‘We’re still here’

Published 1:06 am Sunday, October 9, 2011

The recovery in Aurora continues, albeit slowly, over a month after Hurricane Irene. (WDN Photo/Jonathan Clayborne)

AURORA — The house on North Fifth Street is empty of people.
It has that in common with neighboring dwellings.
Next to the home is a small, box-shaped trailer wrapped in white vinyl siding.
Two sets of wooden steps offer entry to the park-model housing, provided by the federal government.
This is the temporary home of Arthur Harris III and his family.
The house next door is where homeowner Harris lived before Hurricane Irene pushed 19 inches of water into his dwelling.
Harris, his son, daughter and fiancée sloshed through water that was chest-deep on the father at the height of Irene’s flooding on Aug. 27.
The family evacuated to Main Street and, soon after, the town fire department — the only shelter approximately 50 people could find as Irene ripped their community apart.
Harris lost most everything he owns, including his vehicle, to Irene’s estimated 7-foot surge.
Recently, and well after the storm, Harris was fortunate enough to get the first “FEMA trailer” in town.
“Being that we were homeowners, we didn’t have a problem,” he said.
Harris is able to stay on his property in anticipation of rebuilding, which he estimates could take six months.
Other people on his street are still displaced, among them his sister’s mother-in-law, his aunt and uncle.
“They lost everything, too,” he said of the couple.
Nearby houses tell the story all too well.
A dumpster full of debris is parked in front of one home.
Pink insulation dots the landscape here and there.
A great deal of cleanup has been done, but there’s a long way to go.
Not far from Harris’ place is the Deliverance Temple Church of God in Christ.
The roughly 25-member church was awash in 36 inches of rain and river as Irene’s eye churned just to the east.
The church pews floated and bumped against one another in the flood, ending their limited journey upside down.
The Rev. Jimmy Boyd has been pastor of Deliverance Temple for 33 years.
For now, his congregation is meeting at a place in Vanceboro. Boyd isn’t sure when the now-mold-ridden church will be used again, or if the building, which may be 100 years old, can ever be made suitable for services.
“Right now we’re undecided because there’s so much mold in here,” said Boyd, pointing to mold-encrusted ceiling tiles.
“So much damage,” he added.
With labor to be done and little money to do it, the church has turned to the U.S. government — most likely for a low-interest loan from the Small Business Administration.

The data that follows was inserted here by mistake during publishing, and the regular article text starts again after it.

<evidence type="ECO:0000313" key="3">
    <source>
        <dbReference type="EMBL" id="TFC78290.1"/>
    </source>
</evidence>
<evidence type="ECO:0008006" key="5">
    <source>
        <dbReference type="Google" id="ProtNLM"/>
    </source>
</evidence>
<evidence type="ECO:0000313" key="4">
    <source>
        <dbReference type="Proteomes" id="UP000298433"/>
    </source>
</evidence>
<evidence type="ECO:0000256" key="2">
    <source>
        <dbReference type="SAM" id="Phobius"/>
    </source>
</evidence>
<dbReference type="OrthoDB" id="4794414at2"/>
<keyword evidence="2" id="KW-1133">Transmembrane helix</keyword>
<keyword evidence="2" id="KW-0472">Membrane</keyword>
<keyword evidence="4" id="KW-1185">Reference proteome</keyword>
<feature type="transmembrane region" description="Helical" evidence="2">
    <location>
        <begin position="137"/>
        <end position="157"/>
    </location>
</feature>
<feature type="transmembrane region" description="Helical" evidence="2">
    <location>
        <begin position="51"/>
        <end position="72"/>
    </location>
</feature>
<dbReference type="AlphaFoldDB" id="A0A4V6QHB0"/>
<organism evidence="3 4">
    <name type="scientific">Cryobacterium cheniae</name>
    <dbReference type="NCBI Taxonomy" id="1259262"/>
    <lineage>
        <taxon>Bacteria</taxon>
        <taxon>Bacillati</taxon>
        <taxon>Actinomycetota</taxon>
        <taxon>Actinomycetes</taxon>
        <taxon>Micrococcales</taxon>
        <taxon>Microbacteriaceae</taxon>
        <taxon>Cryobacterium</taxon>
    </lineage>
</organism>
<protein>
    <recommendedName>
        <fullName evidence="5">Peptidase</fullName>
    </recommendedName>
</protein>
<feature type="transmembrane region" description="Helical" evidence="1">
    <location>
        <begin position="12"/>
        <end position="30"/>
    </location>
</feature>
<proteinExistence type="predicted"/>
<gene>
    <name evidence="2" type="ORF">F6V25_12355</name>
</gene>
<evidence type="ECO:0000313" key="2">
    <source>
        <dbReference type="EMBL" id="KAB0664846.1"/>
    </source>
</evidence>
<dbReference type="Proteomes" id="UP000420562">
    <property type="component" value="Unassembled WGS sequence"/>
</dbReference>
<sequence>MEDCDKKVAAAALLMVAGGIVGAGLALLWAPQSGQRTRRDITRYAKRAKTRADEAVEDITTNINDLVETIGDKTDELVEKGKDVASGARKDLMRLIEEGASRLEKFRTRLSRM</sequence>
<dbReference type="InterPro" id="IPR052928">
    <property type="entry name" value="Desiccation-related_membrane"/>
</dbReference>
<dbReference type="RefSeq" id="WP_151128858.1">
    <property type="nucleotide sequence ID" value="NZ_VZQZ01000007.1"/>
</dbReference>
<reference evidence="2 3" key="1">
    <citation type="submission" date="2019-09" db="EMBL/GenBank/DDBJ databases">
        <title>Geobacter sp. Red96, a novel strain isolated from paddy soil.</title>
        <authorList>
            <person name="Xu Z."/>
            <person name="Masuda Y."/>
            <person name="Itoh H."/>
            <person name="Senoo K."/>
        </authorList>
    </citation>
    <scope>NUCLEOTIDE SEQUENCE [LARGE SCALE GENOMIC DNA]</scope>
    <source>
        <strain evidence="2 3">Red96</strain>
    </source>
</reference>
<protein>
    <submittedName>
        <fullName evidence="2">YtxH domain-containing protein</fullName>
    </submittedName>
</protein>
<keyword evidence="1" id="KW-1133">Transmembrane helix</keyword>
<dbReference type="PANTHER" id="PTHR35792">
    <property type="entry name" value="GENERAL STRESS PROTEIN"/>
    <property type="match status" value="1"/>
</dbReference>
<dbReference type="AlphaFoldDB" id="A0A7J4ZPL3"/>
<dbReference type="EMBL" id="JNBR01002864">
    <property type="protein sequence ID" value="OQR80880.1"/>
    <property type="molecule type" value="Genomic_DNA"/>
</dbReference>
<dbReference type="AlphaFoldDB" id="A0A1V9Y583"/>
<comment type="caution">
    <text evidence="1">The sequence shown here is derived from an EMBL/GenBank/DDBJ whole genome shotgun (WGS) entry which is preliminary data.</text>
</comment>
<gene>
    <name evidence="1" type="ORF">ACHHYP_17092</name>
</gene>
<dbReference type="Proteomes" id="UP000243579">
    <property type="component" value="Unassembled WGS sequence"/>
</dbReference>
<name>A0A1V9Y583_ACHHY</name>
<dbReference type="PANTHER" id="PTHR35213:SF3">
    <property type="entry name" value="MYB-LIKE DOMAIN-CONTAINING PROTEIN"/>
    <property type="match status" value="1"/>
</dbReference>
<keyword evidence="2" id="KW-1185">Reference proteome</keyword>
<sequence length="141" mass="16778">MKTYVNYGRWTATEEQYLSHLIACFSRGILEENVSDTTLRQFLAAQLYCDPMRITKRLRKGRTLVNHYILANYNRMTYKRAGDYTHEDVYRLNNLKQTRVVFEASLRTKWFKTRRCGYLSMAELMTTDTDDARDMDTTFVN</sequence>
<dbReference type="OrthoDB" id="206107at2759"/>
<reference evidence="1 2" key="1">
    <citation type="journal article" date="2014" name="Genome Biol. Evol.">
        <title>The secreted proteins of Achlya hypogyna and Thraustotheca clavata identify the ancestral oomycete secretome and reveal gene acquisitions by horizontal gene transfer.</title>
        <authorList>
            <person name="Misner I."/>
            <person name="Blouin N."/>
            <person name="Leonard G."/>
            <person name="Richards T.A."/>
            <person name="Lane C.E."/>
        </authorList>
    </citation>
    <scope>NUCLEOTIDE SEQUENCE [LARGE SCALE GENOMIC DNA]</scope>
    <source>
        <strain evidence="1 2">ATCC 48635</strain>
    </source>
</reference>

But for many Aurora residents, a lack of housing is the central problem.
Well over a month after Irene, unknown numbers of those residents are awaiting temporary housing or other forms of help from the Federal Emergency Management Agency.
The United Methodist Committee on Relief has on its books about 150 cases of local people whose homes need repairs, said Bonnie Jones, a volunteer who lives here.
Last week, Jones was staffing Aurora’s UMCOR office, located on Main Street near the Aurora Fossil Museum.
Jones was still handing out bleach, cleaning buckets, bottled water and other recovery supplies while her husband, retired minister George Jones, tracked down aid seekers who will need the skills of the licensed contractor yet to be hired by the church group.
Though Irene is long gone, Aurora’s people still need a hand up, Bonnie Jones pointed out.
“We have story after story, and nobody seems to know that we’re still here,” she said.
FEMA aid doesn’t always come quickly, and can be difficult to obtain, said George Jones, an Aurora commissioner and mayor pro tempore.
“It takes a long time to get through their red tape,” he said, adding, “People seem to have a hard time getting the resources that they need.”
Following a disaster, FEMA’s first priority is to get qualified people into temporary housing, be it a motel or a rental unit, said Renee Bafalis, a spokeswoman for the agency.
“A lot of these areas, those things didn’t exist,” Bafalis said.
And there were other wrinkles as well, she related.
“The problem was, with this particular disaster, a lot of these areas are in floodplains and normally we don’t put temporary housing units in floodplains,” Bafalis said. “So there had to be some exceptions made, and the state had to make the determination as to whether they wanted to move forward with that. … That took a little extra time to do, to work out all the kinks in that system.”
Back on Harris’ land, the family is inching its way toward normal life.
“It was a natural disaster, something we couldn’t do anything about,” Harris reasoned.
No one here was killed during Irene, and that’s something of a miracle the Joneses indicated.
Asked if there’s anything people outside Aurora should know, Harris said, “That’s it’s a blessing to be alive.”